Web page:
Copyright © 2007 Henrietta W. Hay
The First Grade in 1920
September 7, 2007
September, 1920, Lowell School, corner of Hamden and Sherman, Englewood, Colorado-first day of school.
I was ready. It was my first day of school. I don't remember very much of it. But some of my young Baby Boomer friends have been asking what grade school was like back then. I asked some people here in the Commons what it was like for them. I was not surprised to find how many of them started in small country school houses, many in one room schools.
So here I was ready to start the first grade in 1920. I assume my mother took me that day.
I am pretty sure that there had not been weeks of shopping for school clothes and supplies. I was probably dressed in a wool skirt, a cotton blouse and knee socks. The socks were an early form of protest on my part. I hated stockings and the stuff that held them up. I am not sure what little girls wore for underwear in those days. Some bright soul here suggested bloomers and she was probably right. I walked to school since we lived only five blocks away from home. I guess I would have walked anyway, since who ever heard of a school bus.
For supplies, I may have carried a pencil and a tablet. The tablet would have been about the size of a legal pad with coarse gray paper, with lines, and a bright red cover. I think it was called a Big Chief Tablet. I may have had a pen with detachable point. There were little ink wells in the desks. Fountain pens arrived later. I did not have even a cell phone! (What was a cell phone?)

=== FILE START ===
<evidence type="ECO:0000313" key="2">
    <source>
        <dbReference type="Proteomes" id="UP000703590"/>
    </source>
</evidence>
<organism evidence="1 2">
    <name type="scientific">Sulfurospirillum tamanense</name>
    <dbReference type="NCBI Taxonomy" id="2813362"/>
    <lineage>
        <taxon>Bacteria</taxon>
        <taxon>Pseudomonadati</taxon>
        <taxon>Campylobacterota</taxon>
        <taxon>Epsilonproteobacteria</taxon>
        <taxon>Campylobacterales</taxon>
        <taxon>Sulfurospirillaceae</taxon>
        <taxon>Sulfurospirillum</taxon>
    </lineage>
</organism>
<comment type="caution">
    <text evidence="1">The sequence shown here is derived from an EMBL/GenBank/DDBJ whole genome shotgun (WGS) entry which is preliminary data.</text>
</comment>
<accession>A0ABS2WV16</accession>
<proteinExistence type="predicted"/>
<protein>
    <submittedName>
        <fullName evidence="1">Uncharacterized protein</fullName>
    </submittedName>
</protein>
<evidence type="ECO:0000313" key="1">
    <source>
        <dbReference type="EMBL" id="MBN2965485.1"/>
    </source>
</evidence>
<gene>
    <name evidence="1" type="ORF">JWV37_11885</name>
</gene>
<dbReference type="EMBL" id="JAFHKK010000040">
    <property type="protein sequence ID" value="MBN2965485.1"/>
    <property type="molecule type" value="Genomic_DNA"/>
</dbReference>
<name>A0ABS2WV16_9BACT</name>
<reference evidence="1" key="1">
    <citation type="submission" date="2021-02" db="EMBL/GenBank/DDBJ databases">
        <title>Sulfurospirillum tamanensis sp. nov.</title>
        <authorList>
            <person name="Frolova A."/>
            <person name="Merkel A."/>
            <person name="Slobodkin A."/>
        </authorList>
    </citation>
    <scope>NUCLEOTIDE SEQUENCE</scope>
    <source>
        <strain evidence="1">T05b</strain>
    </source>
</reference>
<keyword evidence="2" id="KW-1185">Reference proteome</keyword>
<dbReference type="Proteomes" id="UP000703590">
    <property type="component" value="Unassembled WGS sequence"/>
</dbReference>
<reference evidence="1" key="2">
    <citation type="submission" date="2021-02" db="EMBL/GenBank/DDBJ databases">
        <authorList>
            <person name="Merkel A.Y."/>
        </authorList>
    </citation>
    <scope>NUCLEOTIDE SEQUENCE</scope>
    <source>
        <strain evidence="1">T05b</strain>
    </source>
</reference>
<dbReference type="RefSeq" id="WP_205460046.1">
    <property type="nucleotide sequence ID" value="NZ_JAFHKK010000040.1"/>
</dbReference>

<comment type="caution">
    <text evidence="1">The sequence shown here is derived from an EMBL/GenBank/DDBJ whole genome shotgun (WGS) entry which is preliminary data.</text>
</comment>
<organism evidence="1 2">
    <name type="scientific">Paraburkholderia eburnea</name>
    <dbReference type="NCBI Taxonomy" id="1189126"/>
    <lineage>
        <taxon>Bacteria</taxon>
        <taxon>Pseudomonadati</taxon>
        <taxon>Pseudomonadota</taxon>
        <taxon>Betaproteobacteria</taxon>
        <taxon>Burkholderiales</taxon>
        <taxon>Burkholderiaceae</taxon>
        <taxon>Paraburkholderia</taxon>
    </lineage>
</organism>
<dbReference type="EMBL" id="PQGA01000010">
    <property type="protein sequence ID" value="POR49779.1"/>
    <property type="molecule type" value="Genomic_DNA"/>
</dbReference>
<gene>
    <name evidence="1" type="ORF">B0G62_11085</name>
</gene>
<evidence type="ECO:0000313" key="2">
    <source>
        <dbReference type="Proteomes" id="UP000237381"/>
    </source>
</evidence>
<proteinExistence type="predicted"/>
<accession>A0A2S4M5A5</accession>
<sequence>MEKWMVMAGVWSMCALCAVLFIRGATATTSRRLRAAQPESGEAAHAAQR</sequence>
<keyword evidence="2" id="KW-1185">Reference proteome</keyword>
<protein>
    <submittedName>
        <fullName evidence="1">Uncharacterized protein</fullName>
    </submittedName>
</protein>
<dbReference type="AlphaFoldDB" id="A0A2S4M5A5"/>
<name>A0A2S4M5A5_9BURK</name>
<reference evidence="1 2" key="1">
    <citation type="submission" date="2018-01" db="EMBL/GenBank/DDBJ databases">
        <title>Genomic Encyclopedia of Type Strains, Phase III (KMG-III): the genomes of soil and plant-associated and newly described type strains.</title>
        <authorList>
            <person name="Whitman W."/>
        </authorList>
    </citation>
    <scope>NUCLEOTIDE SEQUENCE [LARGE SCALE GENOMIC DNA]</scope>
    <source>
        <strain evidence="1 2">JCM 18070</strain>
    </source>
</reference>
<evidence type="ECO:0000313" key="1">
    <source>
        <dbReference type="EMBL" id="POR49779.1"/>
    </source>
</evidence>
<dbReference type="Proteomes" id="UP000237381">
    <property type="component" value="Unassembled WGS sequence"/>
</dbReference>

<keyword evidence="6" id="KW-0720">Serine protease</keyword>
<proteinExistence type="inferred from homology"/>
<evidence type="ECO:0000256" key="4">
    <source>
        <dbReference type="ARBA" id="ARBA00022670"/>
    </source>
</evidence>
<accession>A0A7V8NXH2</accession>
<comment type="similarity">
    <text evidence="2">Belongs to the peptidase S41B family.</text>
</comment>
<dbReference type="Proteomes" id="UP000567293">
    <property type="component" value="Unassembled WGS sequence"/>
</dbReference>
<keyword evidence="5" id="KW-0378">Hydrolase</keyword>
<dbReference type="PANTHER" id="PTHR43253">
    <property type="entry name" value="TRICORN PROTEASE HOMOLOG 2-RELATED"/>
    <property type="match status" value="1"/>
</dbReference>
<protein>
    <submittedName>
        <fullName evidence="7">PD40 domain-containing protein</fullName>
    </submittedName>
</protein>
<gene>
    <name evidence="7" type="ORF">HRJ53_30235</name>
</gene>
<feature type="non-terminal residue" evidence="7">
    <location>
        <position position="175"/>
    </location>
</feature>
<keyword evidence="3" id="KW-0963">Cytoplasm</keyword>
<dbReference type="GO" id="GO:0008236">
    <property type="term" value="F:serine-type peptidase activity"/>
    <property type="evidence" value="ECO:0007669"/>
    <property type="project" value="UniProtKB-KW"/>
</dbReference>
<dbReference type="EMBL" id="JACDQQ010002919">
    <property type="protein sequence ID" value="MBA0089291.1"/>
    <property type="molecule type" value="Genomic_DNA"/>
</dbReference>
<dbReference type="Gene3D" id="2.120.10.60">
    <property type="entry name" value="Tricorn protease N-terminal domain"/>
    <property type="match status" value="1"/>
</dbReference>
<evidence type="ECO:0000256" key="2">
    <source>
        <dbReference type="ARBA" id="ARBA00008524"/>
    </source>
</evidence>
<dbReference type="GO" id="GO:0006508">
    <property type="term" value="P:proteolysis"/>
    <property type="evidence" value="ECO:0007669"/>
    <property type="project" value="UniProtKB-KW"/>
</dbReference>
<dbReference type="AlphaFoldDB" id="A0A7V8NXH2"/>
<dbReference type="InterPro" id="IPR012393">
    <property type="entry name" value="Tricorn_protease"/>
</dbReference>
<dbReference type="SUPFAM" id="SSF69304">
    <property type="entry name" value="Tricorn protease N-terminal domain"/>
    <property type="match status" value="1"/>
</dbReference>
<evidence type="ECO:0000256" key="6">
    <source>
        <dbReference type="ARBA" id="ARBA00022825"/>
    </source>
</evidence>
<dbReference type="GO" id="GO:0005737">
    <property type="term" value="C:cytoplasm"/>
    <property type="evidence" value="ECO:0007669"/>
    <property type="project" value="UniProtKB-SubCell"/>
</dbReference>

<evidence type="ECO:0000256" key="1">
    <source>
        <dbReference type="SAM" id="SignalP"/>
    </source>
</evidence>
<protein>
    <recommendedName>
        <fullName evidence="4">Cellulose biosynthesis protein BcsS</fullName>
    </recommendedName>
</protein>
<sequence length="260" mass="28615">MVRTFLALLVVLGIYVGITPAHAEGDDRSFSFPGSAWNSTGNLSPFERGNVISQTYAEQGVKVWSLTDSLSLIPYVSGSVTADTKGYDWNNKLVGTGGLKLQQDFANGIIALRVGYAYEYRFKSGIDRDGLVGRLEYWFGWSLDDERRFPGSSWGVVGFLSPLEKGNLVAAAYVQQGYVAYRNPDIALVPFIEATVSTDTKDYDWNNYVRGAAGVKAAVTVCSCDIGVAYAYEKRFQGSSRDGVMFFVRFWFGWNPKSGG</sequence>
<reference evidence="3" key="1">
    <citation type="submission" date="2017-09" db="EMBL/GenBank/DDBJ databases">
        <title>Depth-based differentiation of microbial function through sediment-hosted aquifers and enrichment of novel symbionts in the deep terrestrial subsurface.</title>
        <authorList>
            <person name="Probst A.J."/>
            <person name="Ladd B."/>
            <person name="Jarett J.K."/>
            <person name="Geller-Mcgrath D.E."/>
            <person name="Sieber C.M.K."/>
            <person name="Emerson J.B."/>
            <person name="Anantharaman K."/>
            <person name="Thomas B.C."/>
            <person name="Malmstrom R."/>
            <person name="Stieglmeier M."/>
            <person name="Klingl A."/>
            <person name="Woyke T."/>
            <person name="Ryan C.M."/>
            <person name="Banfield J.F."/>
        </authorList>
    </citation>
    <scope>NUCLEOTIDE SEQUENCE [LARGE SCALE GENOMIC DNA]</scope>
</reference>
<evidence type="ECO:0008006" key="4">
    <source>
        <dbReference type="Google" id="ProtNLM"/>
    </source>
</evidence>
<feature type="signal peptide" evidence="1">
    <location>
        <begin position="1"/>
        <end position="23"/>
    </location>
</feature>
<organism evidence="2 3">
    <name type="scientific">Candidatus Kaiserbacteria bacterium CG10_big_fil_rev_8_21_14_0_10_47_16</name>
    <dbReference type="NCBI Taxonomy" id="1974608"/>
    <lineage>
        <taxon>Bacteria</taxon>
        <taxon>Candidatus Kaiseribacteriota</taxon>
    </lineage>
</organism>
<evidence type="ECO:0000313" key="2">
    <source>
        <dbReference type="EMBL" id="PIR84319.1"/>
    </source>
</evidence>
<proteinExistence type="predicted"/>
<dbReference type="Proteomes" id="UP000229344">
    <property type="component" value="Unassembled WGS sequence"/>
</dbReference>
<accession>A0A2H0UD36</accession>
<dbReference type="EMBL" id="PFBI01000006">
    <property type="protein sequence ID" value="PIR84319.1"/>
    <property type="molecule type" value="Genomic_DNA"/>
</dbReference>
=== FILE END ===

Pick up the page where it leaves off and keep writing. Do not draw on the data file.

The school house was a square red brick affair lacking somewhat in beauty. It had a fire escape, but not one you are used to today. It was a big metal tube, maybe three feet in diameter which ran at an angle from the second floor to the ground. We never had to use it because of a fire, but when the teachers were not looking we would climb up on the inside and slide back down.
The first three grades were on the first floor and the second three on the second floor. That left two rooms for offices. I vaguely remember spending a little time now and then in one of them.
We marched in two by two to loud strains of a Sousa march being played on the phonograph.
The teacher was a beautiful young woman named Miss Troutman. Married women were not allowed to teach.
Thanks to my mother's sentimentality, I have my first grade report card. In all humility I must report that it consisted of mostly A's, with a few B's, one in Music and one on Writing. I hope the latter involved penmanship and not creativity! Do you seniors remember Palmer Penmanship? I would prefer to forget it?
I can't remember most of the recess activities, except for one game. There was an old shed on one side of the playground and the game involved a team on each side, throwing a ball back and forth. What the object was, I have no idea. Thanks to my lunch companions, I found that the name of it was Alley, Alley, Oop and/or Alley Over.
So that was my first grade, very much like millions of others of my generations.
We did not have I-pods or cell phones or computers, but we managed. And we did have fun.